Designing Point-of-Sale Systems

April 30, 2018

While point-of-sale (POS) systems belong to a unique software niche, they also display a surprising degree of variety. Like most old software, POS systems may have originated in the garages of small software innovators or established industry manufacturers. However, recently, POS systems have started transitioning into the realm of Web-based applications and mobile apps. This trend poses challenges to user-interface designers, who must be aware of how the design of POS systems differs from the design of other Web and mobile apps.

The Evolving World of POS Design

In bricks-and-mortar stores, cashiers use point-of-sale systems software, which functions as a digital cash register. Historically, POS systems have resembled embedded software systems because they rely on custom hardware. Plus, the contexts in which POS systems are used are professional settings, and they may receive heavy use by trained operators. However, the reality is more nuanced: many POS operators get little training because the turnover of staff is so high that they don’t have time to develop the mastery that is necessary to operate traditional embedded systems. Today, most new POS systems work either on a mobile phone or a tablet with a touchscreen, so gestural design patterns are making their way into the world of POS user interfaces.

Champion Advertisement
Continue Reading…

The Context of Use for POS Systems

Cashiers use POS systems in high-pressure, real-life settings. The challenge for operators is that they must very quickly check out customers’ purchases or queues will form and customers will become dissatisfied. Efficiency is more than an aspiration. Most cashiers that we have interviewed describe how genuine anxiety builds up with every new customer waiting in line. After all, the POS app is just a tool they use in human-to-human interactions.

But being quick is not the only requirement. Cashiers must be exact in their operation of the system because all of the data the system generates gets fed into complex accounting routines. Mistakes are not permissible and accounting rules are inflexible. Consequently, correcting a minor mistake may require a big effort and come back to haunt cashiers with little time on their hands.

Design Goals for the POS Context

While speed and accuracy are two objectives that every cashier tries to work toward, the contexts in which POS systems are used can differ significantly—from a small store with little traffic to a gas station that experiences sudden onslaughts of dozens of customers to a large store such as a supermarket, in which checkout points experience a constant flux of customers and cashiers must handle a stream of products that comes to them on a conveyor belt. These varied contexts generate very different specifics around the common tasks cashiers must perform, as well as common mistakes and necessary policies.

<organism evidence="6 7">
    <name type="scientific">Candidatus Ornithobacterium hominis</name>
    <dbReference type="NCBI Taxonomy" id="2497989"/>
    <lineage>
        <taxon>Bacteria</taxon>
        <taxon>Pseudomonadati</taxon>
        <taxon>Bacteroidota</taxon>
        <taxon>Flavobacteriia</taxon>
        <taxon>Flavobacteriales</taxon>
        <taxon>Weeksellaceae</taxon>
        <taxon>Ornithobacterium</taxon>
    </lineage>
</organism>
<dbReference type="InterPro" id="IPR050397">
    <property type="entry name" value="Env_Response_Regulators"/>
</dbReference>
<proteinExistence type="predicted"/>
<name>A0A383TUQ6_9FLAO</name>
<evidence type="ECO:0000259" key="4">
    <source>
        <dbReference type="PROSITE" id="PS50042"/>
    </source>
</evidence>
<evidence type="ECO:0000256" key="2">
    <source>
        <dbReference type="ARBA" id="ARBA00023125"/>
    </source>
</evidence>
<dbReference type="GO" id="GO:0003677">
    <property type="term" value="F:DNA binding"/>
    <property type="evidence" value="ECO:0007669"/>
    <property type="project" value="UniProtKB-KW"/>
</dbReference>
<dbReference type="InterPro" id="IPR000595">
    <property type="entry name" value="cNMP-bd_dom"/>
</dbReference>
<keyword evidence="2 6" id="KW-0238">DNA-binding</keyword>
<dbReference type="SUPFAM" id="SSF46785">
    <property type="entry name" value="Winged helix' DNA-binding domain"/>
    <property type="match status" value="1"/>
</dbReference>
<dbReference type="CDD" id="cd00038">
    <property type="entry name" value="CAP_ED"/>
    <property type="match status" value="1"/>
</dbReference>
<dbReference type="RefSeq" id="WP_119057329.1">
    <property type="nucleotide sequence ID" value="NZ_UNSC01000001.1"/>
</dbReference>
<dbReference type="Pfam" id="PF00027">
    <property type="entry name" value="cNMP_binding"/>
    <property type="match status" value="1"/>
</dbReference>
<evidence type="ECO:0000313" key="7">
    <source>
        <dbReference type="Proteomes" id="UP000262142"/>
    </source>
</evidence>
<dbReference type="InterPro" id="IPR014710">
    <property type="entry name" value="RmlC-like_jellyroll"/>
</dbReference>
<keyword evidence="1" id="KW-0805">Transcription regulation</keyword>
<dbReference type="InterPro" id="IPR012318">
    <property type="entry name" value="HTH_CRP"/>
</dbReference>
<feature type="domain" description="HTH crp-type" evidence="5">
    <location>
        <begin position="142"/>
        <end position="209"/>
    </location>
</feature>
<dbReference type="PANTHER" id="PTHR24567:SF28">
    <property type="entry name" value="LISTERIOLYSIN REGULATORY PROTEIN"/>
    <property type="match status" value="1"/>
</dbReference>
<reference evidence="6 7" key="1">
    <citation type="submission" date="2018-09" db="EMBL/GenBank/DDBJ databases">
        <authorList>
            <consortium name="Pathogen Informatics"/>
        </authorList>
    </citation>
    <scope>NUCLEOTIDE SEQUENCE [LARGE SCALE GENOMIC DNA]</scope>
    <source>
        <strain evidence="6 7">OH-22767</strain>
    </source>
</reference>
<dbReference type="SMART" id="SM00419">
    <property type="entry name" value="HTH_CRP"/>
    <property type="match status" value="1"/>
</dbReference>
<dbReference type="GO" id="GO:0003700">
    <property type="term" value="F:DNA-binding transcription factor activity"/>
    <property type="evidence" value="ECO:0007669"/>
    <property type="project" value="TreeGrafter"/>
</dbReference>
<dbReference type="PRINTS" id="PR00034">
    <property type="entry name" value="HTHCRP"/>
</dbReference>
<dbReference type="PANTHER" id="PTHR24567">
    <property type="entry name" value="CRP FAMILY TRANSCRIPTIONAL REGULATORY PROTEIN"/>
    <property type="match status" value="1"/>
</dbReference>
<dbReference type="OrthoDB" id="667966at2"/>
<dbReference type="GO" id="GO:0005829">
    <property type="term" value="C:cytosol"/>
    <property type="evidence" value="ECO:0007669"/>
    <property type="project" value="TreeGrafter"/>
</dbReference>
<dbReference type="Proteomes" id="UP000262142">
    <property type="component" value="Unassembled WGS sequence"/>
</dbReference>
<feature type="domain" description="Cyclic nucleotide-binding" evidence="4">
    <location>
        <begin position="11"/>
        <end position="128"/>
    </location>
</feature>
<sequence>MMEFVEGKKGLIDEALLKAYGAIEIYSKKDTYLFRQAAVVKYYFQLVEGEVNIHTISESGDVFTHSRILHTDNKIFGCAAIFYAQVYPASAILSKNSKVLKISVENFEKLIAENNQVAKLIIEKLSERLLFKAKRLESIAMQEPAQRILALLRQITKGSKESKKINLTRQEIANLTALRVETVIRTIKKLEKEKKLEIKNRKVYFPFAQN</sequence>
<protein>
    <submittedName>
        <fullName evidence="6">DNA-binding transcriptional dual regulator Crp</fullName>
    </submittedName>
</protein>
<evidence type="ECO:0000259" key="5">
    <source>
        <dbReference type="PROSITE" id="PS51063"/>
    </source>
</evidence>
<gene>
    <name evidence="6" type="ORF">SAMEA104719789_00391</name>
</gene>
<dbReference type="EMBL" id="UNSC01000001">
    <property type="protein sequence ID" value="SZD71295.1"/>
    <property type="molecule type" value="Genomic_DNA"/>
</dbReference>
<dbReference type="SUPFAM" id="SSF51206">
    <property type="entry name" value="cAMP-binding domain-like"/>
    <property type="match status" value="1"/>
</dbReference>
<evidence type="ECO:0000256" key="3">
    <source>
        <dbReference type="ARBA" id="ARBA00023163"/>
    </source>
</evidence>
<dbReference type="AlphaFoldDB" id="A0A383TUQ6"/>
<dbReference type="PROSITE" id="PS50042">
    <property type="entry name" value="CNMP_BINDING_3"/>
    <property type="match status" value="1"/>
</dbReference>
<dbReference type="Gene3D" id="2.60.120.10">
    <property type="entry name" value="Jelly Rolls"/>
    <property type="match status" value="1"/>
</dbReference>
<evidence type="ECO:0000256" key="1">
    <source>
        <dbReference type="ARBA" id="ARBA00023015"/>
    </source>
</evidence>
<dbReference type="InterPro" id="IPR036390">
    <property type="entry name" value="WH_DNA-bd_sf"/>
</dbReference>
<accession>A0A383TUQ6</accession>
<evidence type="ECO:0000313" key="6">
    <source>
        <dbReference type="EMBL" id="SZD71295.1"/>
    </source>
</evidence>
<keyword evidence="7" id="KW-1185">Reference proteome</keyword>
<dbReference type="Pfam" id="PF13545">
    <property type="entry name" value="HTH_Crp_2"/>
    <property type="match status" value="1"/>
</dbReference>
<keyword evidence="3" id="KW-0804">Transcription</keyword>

Many cashiers must both scan the products and operate the POS system’s user interface. Designers must consider what shortcuts the POS app’s user interface can provide, the user journeys, and the amount of information to display at each step. User interface designers should be mindful of all these factors, including the physical setup at the locations where cashiers will use the system.

One of the most important factors affecting the design of POS systems is the set of policies that are in place within the organization the POS system serves. These policies relate to issues such as whether and how a cashier can reverse a transaction—that is, cancel an item—how to apply discounts, and what currencies to accept. Ultimately, all of these elements impose limitations on a design because, most of the time, they are less than ideal from a UX perspective. They are usually devised for the benefit of the business, not the good of the user.

Clearly, the design parameters for a POS system differ greatly from those of a typical consumer app. Therefore, a few less common design principles are useful in guiding the efforts of designers to deliver great products that reconcile user needs with business needs.

Evolving Proficiency

Cashiers may receive some training on how to operate a cash register, but, most of the time, other more experienced cashiers help them to learn on the job. Designers may be tempted to make design decisions that favor first-time users, which is not a bad idea as long as this is a conscious decision.